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Volume 34, Issue 12
World AIDS Day 2010 reminds us that prevention and hope can help fight the disease.
The 22nd World AIDS Day, a time for highlighting the importance of awareness, prevention, and support for those living with HIV/AIDS, was held Dec. 1, 2010. According to estimates from the Joint United Nations Program on HIV/AIDS, there are 33.4 million people living with HIV, with 2.7 million new infections in 2008 and 2 million AIDS-related deaths in 2008. The US Centers for Disease Control and Prevention (CDC) estimates that roughly 1.1 million Americans live with HIV, 56,000 contract HIV each year, and that 1 in 5 infected Americans is unaware of his or her status.
Aids.gov, maintained by the US Department of Health and Human Services, dedicated a page to World AIDS Day that provided educational resources. The website also encouraged visitors to read President Obama's national HIV/AIDS strategy. The plan aims to reduce the annual number of new HIV infections by 25% in the next five years and focuses on preventing new infections, increasing access to care, decreasing HIV-related health disparities, increasing education, and encouraging HIV testing.
Preventing new infections is now achieved through education and awareness, and biotechnology companies are working to develop prophylactic vaccines that will one day halt the spread of the disease. A collaboration between the International AIDS Vaccine Initiative (IAVI), Harvard Medical School's Beth Israel Deaconess Medical Center, the HIV Vaccine Trials Network, the National Institute of Allergy and Infectious Diseases' Division of AIDS (DAIDS), the Ragon Institute of Massachusetts General Hospital, Massachusetts Institute of Technology, Harvard University, and the biopharmaceutical company Crucell (Leiden, Netherlands) began a clinical trial in October.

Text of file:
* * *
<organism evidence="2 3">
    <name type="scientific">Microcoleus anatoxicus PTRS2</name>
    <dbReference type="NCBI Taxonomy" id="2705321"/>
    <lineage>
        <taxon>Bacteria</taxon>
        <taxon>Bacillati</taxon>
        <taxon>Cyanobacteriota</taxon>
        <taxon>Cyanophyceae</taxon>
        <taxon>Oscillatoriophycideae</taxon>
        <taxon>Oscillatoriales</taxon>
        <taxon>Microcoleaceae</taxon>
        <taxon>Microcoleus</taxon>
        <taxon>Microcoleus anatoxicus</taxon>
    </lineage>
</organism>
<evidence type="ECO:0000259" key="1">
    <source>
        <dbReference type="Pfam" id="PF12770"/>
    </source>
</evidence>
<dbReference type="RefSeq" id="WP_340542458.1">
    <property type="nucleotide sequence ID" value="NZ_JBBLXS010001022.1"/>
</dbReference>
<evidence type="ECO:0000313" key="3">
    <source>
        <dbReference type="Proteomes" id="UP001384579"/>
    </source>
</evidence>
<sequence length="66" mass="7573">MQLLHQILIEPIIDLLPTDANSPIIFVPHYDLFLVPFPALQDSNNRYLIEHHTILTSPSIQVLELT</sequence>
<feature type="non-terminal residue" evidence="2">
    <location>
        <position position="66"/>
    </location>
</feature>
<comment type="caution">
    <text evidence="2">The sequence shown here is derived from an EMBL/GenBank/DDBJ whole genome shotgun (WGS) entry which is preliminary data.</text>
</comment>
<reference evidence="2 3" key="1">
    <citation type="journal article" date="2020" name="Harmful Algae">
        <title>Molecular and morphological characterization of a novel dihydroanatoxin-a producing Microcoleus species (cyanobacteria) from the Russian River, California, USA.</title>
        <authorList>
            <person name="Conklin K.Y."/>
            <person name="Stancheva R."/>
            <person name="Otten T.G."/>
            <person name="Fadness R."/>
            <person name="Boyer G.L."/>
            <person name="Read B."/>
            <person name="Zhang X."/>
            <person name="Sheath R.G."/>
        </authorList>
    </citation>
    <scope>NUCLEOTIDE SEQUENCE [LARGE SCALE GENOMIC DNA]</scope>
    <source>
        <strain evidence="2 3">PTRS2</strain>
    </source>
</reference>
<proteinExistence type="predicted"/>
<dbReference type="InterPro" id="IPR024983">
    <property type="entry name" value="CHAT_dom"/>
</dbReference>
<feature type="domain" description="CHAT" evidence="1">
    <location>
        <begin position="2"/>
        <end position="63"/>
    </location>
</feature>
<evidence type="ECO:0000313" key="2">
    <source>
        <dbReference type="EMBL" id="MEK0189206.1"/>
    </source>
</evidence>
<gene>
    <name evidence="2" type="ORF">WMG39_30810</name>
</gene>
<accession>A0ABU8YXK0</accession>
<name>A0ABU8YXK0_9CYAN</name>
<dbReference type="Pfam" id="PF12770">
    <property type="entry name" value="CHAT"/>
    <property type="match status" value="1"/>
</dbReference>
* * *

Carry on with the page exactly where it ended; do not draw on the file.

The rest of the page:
The study, which was announced in August of this year, will evaluate two preventative AIDS vaccine candidates in a prime-boost regimen, in which the combined vaccines enhance the immune response. Vaccinations were administered at the Brigham and Women's Hospital in Boston, and the trial may be expanded to as many as six research centers in the US and Africa. The trial is expected to take approximately two years to complete.
Another preventative AIDS vaccine clinical trial, now in Phase IIa, is being conducted by the biotechnology company GeoVax Labs. The vaccine is designed to prevent HIV-1 and limit the progression to AIDS if a person becomes infected. The vaccine was developed with help from the CDC, National Institutes of Health (NIH), and Emory University under the direction of Harriet Robinson, GeoVax's chief scientific officer. The company is also using the vaccine candidate in a Phase I therapeutic trial that is studying the ability of the vaccine to boost the immune system of HIV-positive individuals. The therapeutic trial is "directed toward individuals who are positive for HIV, with the intent of being able to wean them off their oral medication and allow their own immune system to fight the HIV virus," Robert T. McNally, president and CEO of GeoVax, said in a company video posted on YouTube.
Two biotechnology companies were awarded grants in early October to support their work on AIDS vaccines. Profectus BioSciences (Baltimore, MD) received a $3.1-million fast-track small business innovative research (SBIR) grant from DAIDS for the development of an HIV vaccine. The company presented data at the 2010 AIDS Vaccine Conference in Atlanta, Georgia, held Sept. 28–Oct. 1, showing that research demonstrated "significant protective responses" in primate models for HIV, according to a company press release. Altravax (Fargo, ND) received two SBIR grants totaling $1.2 million from NIH for research on antibody-inducing vaccines for HIV-1. Altravax will use its proprietary MolecularBreeding technology platform to create vaccine antigens that broadly target the numerous HIV-1 strains.
Alexis Pellek is an assistant editor of Pharmaceutical Technology.